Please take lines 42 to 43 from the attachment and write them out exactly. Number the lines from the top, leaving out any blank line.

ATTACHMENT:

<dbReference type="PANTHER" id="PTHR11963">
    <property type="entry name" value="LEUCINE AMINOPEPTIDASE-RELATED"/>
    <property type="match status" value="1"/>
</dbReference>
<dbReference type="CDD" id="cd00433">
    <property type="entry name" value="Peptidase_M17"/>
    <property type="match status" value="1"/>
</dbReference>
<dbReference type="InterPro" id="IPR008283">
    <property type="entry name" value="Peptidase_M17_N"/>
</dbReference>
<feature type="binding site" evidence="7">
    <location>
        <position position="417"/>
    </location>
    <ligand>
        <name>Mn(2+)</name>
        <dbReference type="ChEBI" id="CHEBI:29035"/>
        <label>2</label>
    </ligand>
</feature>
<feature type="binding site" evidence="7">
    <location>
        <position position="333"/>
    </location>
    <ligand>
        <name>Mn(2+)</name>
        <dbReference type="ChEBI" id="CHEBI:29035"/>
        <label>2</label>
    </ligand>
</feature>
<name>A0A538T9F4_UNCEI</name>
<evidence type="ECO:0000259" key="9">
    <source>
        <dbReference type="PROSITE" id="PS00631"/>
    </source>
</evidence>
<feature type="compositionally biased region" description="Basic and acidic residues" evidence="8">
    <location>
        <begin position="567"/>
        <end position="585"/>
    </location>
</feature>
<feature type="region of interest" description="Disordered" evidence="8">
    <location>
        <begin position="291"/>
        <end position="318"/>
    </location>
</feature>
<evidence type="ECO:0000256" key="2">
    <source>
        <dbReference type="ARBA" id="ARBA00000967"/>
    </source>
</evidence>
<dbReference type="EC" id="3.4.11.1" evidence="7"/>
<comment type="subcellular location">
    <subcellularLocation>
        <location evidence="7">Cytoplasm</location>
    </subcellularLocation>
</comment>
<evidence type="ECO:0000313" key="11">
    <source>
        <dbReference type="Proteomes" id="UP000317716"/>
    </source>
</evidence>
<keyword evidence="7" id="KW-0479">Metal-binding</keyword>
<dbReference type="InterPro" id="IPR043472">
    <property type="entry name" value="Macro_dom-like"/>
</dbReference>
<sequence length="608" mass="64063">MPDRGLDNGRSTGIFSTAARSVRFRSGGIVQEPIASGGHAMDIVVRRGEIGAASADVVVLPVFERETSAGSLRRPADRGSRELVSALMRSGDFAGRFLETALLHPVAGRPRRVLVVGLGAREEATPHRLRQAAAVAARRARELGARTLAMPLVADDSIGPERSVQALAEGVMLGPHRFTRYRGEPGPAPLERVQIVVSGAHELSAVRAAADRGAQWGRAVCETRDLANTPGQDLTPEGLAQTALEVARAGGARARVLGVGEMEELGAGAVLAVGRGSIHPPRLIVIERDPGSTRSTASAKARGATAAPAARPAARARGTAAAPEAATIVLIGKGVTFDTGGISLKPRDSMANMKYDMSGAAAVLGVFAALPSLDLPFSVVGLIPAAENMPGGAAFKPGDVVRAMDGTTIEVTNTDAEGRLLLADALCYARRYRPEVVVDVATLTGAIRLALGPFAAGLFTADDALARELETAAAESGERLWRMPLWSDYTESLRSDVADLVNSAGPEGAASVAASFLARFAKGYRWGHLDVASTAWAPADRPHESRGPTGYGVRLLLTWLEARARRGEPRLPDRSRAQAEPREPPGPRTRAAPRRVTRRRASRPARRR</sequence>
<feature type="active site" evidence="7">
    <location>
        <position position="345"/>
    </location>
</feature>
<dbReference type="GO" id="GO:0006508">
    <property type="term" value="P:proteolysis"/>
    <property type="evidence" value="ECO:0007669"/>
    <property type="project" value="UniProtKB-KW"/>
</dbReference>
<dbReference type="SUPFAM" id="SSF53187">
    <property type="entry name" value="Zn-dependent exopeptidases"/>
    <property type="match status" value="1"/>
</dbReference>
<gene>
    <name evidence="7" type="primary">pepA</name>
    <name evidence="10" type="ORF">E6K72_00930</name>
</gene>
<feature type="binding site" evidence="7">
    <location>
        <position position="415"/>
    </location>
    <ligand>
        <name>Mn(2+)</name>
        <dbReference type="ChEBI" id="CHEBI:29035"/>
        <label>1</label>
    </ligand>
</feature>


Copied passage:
    </location>
</feature>